(Warning - the following contains MAJOR SPOILERS for the final episode of Marvel and Netflix's Jessica Jones. If you haven't yet finished watching the show's inaugural season, then proceed with caution. Or, y'know, finish it up now. Don't worry, we'll wait...)
Now, with Jessica Jones having been in our TV-viewing lives for well over a week now, it's no real surprise that many of us have already binge-watched the hell out of it, and are now sitting around awkwardly, waiting for 2016's batch of Marvel and Netflix goodness (hey there, Daredevil season 2 and Luke Cage) to arrive. Which makes it more than a little fortunate that Jessica Jones contains so much awesomeness to continue to enjoy over the long, Marvel-less winter to come.
One of my personal favorite examples of that?
Jessica Jones Just Perfectly Defined Modern Comic-Book Heroism
What's more, it did it twice, in the space of one episode. Specifically, the final episode of the season, in which we saw...
(Note, this is where the aforementioned MAJOR SPOILERS come in...)
...Jessica and Daredevil star Claire Temple discuss the nature of heroism, partly in relation to the Double D himself, while looking after a semi-comatose Luke Cage. It went a little something like this:
Claire: "I had - have - a friend like you and Luke."
Jessica: "Bleeding and unconscious?"
Claire: Yeah, actually, more often than not. He makes life hard for the bad guys."
Jessica: "How's he so sure he's the good guy?"
Claire: He isn't. He questions every move he makes, every thought he has, just like I'm guessing you do. I could reach out to him. He might help."
Jessica: "I can't risk another person getting controlled. It's the only thing I don't question. I have to kill him [Kilgrave] on my own."
The reason that's important?
The Show is Describing a Very Particular Form of Heroism There
One which, very pointedly, is completely unlike that shown by the majority of Marvel's mainstream movie heroes. Iron Man and Thor don't question whether or not they're doing the right thing - they simply know that they are because they believe themselves to be smarter, braver or more noble than those around them. Which is why this summer's Avengers: Age of Ultron could have easily been renamed Tony Stark's Hubris Almost Destroys the World.
In the world of Jessica Jones, by contrast, heroism is closer to that expressed by Captain America - doing the right thing, for the right reasons. The major difference, though? The show's idea of heroism, unlike Cap's, doesn't come from a place of moral certainty.
What is Jessica Jones' Heroism, Then?
Well, it's something far more human: a complex blend of doubt, fear, moral uncertainty...and a determination to do the right thing, all the same. As Jessica herself puts it in her closing voice-over:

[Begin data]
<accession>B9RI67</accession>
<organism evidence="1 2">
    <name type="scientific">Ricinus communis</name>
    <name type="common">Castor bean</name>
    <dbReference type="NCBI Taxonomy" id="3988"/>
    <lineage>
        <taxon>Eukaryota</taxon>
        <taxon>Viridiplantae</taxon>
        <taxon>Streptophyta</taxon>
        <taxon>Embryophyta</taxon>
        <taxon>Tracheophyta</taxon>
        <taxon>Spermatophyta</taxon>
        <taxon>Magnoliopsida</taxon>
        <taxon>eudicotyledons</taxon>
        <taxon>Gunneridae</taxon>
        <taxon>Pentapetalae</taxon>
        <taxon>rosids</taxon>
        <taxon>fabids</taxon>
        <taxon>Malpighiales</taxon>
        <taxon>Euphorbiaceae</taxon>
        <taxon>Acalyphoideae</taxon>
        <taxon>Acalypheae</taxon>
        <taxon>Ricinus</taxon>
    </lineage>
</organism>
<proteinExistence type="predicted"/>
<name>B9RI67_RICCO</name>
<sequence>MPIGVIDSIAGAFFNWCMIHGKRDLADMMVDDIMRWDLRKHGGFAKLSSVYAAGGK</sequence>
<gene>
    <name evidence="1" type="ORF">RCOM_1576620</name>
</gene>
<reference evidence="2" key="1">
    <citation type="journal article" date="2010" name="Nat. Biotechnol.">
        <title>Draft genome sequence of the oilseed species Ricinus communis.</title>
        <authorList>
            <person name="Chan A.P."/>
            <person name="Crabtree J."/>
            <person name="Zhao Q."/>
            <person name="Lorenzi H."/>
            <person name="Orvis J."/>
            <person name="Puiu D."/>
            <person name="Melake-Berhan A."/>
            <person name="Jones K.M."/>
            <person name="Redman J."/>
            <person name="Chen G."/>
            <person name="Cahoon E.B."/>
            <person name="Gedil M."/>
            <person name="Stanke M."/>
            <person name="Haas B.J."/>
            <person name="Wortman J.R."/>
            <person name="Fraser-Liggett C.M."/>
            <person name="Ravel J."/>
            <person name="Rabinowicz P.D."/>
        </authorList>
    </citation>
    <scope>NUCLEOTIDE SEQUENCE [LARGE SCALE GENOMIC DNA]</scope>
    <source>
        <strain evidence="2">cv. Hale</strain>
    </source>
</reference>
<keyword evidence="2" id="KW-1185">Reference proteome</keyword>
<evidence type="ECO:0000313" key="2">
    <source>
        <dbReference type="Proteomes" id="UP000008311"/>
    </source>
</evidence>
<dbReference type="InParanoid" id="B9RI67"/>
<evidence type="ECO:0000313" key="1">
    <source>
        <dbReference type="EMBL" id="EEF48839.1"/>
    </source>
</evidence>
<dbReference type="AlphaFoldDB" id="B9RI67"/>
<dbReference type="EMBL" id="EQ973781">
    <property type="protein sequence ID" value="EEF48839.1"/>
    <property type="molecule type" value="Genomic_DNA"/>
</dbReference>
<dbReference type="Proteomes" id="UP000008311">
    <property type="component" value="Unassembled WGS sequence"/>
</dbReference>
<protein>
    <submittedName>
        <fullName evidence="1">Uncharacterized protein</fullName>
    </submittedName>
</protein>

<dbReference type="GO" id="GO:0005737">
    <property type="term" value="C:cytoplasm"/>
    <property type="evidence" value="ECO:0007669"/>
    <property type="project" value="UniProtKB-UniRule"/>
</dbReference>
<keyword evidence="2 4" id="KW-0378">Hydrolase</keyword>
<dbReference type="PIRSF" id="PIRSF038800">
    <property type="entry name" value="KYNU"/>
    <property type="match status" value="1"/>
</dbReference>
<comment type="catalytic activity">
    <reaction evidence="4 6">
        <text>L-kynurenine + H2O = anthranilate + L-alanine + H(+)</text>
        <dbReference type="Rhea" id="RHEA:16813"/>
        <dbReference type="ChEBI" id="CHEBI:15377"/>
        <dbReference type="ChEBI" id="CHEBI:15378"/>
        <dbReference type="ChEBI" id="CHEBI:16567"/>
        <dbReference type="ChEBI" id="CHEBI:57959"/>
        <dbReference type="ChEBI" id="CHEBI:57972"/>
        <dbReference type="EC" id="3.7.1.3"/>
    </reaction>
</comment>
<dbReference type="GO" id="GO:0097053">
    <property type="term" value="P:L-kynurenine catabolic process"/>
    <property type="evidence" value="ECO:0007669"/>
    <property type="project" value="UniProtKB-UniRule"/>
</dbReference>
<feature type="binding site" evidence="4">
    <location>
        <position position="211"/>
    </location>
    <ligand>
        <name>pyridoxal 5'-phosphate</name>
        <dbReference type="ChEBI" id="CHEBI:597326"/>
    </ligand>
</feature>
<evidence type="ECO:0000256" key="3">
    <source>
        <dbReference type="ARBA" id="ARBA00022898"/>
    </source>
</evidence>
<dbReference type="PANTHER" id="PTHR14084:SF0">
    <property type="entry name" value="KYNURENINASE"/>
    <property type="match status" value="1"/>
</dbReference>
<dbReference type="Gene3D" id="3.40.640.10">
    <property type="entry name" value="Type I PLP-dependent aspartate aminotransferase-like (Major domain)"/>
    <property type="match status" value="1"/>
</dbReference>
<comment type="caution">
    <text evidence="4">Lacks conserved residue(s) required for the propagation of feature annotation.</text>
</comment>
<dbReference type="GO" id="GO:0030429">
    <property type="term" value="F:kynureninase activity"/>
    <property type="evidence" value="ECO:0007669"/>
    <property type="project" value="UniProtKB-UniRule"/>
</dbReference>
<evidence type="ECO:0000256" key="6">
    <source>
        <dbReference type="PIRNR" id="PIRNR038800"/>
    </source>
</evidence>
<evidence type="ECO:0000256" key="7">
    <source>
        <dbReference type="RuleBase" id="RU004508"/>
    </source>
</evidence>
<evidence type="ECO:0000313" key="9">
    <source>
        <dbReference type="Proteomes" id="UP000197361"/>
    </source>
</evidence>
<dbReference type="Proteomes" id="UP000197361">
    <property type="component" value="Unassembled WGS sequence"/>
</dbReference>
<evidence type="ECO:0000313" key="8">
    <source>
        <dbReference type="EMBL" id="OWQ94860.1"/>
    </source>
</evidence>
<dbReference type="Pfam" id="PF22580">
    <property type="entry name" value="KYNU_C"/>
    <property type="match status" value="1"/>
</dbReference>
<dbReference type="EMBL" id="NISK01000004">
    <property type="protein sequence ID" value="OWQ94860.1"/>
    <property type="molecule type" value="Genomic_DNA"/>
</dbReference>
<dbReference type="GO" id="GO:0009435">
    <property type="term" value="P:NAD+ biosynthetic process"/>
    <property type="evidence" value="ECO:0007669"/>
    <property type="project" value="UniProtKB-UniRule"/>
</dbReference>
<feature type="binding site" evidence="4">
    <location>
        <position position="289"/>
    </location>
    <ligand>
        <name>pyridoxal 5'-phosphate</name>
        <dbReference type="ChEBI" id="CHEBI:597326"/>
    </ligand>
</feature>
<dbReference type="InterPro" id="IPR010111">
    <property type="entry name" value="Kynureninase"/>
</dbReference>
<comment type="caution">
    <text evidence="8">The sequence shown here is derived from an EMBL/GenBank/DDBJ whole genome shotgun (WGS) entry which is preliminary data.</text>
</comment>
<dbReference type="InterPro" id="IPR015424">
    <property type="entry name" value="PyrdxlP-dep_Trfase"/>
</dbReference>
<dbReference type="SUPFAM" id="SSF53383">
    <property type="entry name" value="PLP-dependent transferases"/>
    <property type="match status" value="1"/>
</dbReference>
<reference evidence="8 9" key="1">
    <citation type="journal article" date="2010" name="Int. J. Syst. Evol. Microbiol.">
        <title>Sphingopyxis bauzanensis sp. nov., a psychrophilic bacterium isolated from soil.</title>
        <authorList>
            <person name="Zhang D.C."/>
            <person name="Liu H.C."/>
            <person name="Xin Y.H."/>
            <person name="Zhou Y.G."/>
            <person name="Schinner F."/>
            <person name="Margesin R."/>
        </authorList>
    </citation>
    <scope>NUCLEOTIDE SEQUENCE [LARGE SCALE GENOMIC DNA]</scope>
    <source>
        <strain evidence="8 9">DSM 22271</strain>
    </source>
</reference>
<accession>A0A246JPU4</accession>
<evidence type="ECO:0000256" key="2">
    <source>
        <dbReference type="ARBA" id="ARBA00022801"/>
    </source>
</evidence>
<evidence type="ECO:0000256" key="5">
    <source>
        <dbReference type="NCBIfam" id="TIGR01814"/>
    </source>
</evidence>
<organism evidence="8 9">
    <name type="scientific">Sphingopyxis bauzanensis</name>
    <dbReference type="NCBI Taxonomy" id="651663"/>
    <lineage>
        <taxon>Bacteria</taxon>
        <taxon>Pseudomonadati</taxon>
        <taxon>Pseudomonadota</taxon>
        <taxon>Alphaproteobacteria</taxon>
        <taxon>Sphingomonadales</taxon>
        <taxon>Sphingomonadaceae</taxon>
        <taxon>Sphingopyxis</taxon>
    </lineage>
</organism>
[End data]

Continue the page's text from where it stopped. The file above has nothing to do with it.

"They say everyone's born a hero, but if you let it, life will push you over the line til' you're the villain. The problem is, you don't always know that you've crossed that line. Maybe it's enough that the world thinks I'm a hero. Maybe if I work long and hard, maybe I can fool myself."
On the one hand, it's not as simple as everything being a shade of grey - there are genuine heroes, and genuine villains. For all that Kilgrave pithily argued "I suppose me evil means you good. Bullshit", his actions make him an undeniable 'bad guy', whilst Jessica's - despite her harsh methods - surely make her a 'good guy'.
On the other hand, though, that existence of heroes, Jessica seems to be arguing, doesn't make 'doers of good' into heroes by default. Kilgave showed he could do good, but for the wrong reasons, much as Jessica proved she could do awful things for the right ones. Heroism is, she suggests, in the eyes of the beholder - and needs to be worked long and hard for.
What Exactly Does That Mean, Though?
Well, as Claire put it, heroism is "mak[ing] life hard for the bad guys"- aka, acting like a hero - while simultaneously "question[ing] every move [you] make, every thought [you have]."
It's doing the right thing - but also making sure it really is the right thing to do.
At a time when we as a society are debating the correct response to the unquestionably villainous actions of a tiny, terror-spreading minority, that idea - of trying to do the right thing, for the right reasons - might just be more relevant than ever. As Jessica Jones shows us, believing we're right isn't always enough - that path can lead to becoming Kilgrave just as easily as it can to becoming Iron Man. Instead, we sometimes we need to take a long hard look at ourselves, and at why we believe that we're right in the first place.
What do you reckon, though?